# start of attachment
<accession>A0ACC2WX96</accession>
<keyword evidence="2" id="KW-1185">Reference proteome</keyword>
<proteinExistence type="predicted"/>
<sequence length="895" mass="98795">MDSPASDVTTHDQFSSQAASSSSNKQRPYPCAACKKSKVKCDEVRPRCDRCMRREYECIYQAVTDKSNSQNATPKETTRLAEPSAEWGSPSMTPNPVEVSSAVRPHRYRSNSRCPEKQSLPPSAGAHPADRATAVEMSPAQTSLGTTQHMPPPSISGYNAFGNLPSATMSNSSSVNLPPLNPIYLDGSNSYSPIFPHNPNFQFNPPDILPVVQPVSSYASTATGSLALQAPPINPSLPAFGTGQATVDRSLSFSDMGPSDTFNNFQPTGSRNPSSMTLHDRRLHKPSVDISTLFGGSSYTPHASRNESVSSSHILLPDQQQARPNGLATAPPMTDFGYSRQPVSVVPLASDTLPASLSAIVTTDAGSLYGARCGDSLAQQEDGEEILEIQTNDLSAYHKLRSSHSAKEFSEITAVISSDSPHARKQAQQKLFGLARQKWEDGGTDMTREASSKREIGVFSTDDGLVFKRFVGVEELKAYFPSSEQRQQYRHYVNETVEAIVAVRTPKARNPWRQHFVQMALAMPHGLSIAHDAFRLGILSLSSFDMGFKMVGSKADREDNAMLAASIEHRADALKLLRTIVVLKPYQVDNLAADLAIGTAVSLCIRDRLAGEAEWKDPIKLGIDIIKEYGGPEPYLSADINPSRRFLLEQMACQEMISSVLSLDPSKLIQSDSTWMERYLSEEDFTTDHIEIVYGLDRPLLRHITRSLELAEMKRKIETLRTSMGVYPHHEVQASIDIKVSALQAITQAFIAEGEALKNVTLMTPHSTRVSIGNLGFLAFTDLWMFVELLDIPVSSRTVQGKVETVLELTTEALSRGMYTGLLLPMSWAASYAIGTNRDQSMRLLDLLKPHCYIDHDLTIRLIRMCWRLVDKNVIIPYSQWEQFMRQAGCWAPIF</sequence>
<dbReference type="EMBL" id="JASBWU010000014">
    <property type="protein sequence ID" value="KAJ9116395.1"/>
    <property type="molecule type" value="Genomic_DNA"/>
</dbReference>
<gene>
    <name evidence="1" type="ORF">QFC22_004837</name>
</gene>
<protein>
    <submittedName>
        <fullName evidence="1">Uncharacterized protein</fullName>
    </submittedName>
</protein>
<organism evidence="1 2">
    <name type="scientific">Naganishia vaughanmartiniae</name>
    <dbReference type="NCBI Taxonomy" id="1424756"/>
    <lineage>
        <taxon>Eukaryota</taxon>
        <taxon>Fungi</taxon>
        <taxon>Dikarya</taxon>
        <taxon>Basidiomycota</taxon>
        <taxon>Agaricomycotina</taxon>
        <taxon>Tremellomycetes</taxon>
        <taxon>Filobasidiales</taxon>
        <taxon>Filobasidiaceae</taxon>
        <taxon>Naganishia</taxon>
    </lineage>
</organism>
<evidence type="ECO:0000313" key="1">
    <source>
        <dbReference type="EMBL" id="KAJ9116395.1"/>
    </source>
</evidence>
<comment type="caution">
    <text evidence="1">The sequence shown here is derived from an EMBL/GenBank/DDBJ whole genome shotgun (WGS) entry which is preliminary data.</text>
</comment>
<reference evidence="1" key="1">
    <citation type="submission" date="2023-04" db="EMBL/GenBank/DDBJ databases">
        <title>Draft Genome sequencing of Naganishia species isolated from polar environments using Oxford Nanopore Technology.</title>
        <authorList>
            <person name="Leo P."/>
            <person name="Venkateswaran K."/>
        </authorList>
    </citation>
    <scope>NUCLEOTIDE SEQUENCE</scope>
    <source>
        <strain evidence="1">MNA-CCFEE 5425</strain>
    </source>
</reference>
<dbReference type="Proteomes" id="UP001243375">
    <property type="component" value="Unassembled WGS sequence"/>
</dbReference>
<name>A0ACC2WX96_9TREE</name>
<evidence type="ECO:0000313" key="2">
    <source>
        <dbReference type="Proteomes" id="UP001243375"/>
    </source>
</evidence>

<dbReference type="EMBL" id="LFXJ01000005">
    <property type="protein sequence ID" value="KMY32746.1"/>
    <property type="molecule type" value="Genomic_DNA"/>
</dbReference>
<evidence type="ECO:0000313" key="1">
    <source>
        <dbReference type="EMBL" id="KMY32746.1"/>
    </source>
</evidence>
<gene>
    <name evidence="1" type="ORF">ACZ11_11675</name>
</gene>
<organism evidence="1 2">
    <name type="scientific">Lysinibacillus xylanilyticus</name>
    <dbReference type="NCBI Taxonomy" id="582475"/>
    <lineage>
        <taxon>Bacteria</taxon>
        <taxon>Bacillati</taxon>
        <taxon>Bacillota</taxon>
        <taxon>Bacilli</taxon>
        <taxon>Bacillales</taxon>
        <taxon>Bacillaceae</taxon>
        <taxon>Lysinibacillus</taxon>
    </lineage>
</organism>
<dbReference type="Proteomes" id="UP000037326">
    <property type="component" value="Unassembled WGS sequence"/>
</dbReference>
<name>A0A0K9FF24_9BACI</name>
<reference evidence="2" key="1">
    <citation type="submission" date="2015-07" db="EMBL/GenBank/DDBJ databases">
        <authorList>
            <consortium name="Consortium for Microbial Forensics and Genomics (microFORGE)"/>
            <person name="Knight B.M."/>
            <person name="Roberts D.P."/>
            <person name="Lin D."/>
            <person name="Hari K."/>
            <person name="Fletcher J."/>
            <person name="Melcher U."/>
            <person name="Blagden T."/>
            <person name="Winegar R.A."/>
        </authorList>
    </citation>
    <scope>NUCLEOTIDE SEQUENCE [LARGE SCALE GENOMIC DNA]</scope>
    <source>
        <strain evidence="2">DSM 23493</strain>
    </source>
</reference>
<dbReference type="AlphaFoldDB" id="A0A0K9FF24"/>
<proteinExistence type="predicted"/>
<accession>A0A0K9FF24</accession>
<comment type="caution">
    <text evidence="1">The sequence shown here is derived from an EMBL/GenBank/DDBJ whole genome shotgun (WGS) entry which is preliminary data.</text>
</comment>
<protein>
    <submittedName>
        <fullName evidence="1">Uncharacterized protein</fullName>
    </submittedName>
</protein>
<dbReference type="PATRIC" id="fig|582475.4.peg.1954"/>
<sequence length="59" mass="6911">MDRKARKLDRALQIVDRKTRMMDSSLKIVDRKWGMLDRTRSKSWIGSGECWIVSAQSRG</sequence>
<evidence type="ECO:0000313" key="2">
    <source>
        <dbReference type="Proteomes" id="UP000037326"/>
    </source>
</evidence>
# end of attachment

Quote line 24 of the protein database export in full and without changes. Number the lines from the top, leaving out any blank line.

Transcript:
        <taxon>Basidiomycota</taxon>